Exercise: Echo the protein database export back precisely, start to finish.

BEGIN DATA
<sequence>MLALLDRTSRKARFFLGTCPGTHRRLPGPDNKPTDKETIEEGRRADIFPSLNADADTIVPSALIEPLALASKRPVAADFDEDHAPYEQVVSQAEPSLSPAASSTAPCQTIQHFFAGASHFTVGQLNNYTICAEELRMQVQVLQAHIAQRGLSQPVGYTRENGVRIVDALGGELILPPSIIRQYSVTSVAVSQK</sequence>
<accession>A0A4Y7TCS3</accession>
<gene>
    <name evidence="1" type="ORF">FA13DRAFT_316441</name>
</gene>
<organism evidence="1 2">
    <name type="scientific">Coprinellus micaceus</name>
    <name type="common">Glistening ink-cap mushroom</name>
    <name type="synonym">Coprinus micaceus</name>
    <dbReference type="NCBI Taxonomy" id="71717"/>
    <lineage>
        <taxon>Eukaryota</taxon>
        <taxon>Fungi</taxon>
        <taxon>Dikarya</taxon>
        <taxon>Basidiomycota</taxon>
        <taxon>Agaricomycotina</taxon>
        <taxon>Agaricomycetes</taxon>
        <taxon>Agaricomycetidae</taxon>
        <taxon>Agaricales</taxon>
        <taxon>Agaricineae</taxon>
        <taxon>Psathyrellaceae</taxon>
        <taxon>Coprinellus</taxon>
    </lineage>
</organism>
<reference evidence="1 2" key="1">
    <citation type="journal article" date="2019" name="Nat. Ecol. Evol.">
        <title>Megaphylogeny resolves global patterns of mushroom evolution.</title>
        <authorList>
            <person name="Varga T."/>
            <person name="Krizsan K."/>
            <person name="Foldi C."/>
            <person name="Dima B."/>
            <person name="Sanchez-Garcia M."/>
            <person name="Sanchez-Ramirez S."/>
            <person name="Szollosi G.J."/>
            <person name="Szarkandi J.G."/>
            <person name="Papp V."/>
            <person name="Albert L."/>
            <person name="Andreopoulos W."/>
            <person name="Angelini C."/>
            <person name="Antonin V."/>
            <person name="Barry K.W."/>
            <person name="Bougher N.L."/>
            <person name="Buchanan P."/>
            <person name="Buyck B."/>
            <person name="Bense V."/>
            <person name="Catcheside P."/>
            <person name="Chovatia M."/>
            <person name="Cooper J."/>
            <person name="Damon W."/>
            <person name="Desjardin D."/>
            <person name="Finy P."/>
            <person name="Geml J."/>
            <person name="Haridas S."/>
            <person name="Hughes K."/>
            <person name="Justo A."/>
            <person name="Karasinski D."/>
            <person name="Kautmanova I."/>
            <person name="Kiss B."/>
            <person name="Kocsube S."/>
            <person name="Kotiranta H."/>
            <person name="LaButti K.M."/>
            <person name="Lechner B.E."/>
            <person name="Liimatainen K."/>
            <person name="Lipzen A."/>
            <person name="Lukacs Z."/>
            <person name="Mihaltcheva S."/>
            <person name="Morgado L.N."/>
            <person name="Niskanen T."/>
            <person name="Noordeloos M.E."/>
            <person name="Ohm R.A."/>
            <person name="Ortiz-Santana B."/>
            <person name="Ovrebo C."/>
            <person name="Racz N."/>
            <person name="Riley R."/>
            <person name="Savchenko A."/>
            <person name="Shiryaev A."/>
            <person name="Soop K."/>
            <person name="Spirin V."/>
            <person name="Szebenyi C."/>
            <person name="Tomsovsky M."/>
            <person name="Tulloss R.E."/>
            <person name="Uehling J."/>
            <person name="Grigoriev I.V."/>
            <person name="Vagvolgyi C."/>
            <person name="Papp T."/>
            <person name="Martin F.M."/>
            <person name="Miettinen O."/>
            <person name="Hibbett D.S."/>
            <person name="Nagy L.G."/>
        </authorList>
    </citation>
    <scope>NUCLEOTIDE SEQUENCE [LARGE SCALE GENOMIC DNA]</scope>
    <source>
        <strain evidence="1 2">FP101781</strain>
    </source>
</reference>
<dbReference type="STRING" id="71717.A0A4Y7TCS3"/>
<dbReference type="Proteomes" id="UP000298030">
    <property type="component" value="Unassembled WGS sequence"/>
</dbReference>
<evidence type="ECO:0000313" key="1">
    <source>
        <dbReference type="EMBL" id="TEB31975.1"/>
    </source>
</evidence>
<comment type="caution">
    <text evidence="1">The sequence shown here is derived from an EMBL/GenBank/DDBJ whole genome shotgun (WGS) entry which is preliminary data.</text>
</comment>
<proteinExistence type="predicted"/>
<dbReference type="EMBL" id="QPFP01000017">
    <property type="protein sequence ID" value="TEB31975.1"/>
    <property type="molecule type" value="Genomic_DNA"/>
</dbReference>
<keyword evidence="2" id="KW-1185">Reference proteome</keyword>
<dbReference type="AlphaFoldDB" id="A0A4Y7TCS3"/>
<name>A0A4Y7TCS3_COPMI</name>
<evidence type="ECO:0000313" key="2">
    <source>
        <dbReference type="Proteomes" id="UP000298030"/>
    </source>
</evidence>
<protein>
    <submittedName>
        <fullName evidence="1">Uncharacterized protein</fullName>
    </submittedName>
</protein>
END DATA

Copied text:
<sequence>MLALLDRTSRKARFFLGTCPGTHRRLPGPDNKPTDKETIEEGRRADIFPSLNADADTIVPSALIEPLALASKRPVAADFDEDHAPYEQVVSQAEPSLSPAASSTAPCQTIQHFFAGASHFTVGQLNNYTICAEELRMQVQVLQAHIAQRGLSQPVGYTRENGVRIVDALGGELILPPSIIRQYSVTSVAVSQK</sequence>
<accession>A0A4Y7TCS3</accession>
<gene>
    <name evidence="1" type="ORF">FA13DRAFT_316441</name>
</gene>
<organism evidence="1 2">
    <name type="scientific">Coprinellus micaceus</name>
    <name type="common">Glistening ink-cap mushroom</name>
    <name type="synonym">Coprinus micaceus</name>
    <dbReference type="NCBI Taxonomy" id="71717"/>
    <lineage>
        <taxon>Eukaryota</taxon>
        <taxon>Fungi</taxon>
        <taxon>Dikarya</taxon>
        <taxon>Basidiomycota</taxon>
        <taxon>Agaricomycotina</taxon>
        <taxon>Agaricomycetes</taxon>
        <taxon>Agaricomycetidae</taxon>
        <taxon>Agaricales</taxon>
        <taxon>Agaricineae</taxon>
        <taxon>Psathyrellaceae</taxon>
        <taxon>Coprinellus</taxon>
    </lineage>
</organism>
<reference evidence="1 2" key="1">
    <citation type="journal article" date="2019" name="Nat. Ecol. Evol.">
        <title>Megaphylogeny resolves global patterns of mushroom evolution.</title>
        <authorList>
            <person name="Varga T."/>
            <person name="Krizsan K."/>
            <person name="Foldi C."/>
            <person name="Dima B."/>
            <person name="Sanchez-Garcia M."/>
            <person name="Sanchez-Ramirez S."/>
            <person name="Szollosi G.J."/>
            <person name="Szarkandi J.G."/>
            <person name="Papp V."/>
            <person name="Albert L."/>
            <person name="Andreopoulos W."/>
            <person name="Angelini C."/>
            <person name="Antonin V."/>
            <person name="Barry K.W."/>
            <person name="Bougher N.L."/>
            <person name="Buchanan P."/>
            <person name="Buyck B."/>
            <person name="Bense V."/>
            <person name="Catcheside P."/>
            <person name="Chovatia M."/>
            <person name="Cooper J."/>
            <person name="Damon W."/>
            <person name="Desjardin D."/>
            <person name="Finy P."/>
            <person name="Geml J."/>
            <person name="Haridas S."/>
            <person name="Hughes K."/>
            <person name="Justo A."/>
            <person name="Karasinski D."/>
            <person name="Kautmanova I."/>
            <person name="Kiss B."/>
            <person name="Kocsube S."/>
            <person name="Kotiranta H."/>
            <person name="LaButti K.M."/>
            <person name="Lechner B.E."/>
            <person name="Liimatainen K."/>
            <person name="Lipzen A."/>
            <person name="Lukacs Z."/>
            <person name="Mihaltcheva S."/>
            <person name="Morgado L.N."/>
            <person name="Niskanen T."/>
            <person name="Noordeloos M.E."/>
            <person name="Ohm R.A."/>
            <person name="Ortiz-Santana B."/>
            <person name="Ovrebo C."/>
            <person name="Racz N."/>
            <person name="Riley R."/>
            <person name="Savchenko A."/>
            <person name="Shiryaev A."/>
            <person name="Soop K."/>
            <person name="Spirin V."/>
            <person name="Szebenyi C."/>
            <person name="Tomsovsky M."/>
            <person name="Tulloss R.E."/>
            <person name="Uehling J."/>
            <person name="Grigoriev I.V."/>
            <person name="Vagvolgyi C."/>
            <person name="Papp T."/>
            <person name="Martin F.M."/>
            <person name="Miettinen O."/>
            <person name="Hibbett D.S."/>
            <person name="Nagy L.G."/>
        </authorList>
    </citation>
    <scope>NUCLEOTIDE SEQUENCE [LARGE SCALE GENOMIC DNA]</scope>
    <source>
        <strain evidence="1 2">FP101781</strain>
    </source>
</reference>
<dbReference type="STRING" id="71717.A0A4Y7TCS3"/>
<dbReference type="Proteomes" id="UP000298030">
    <property type="component" value="Unassembled WGS sequence"/>
</dbReference>
<evidence type="ECO:0000313" key="1">
    <source>
        <dbReference type="EMBL" id="TEB31975.1"/>
    </source>
</evidence>
<comment type="caution">
    <text evidence="1">The sequence shown here is derived from an EMBL/GenBank/DDBJ whole genome shotgun (WGS) entry which is preliminary data.</text>
</comment>
<proteinExistence type="predicted"/>
<dbReference type="EMBL" id="QPFP01000017">
    <property type="protein sequence ID" value="TEB31975.1"/>
    <property type="molecule type" value="Genomic_DNA"/>
</dbReference>
<keyword evidence="2" id="KW-1185">Reference proteome</keyword>
<dbReference type="AlphaFoldDB" id="A0A4Y7TCS3"/>
<name>A0A4Y7TCS3_COPMI</name>
<evidence type="ECO:0000313" key="2">
    <source>
        <dbReference type="Proteomes" id="UP000298030"/>
    </source>
</evidence>
<protein>
    <submittedName>
        <fullName evidence="1">Uncharacterized protein</fullName>
    </submittedName>
</protein>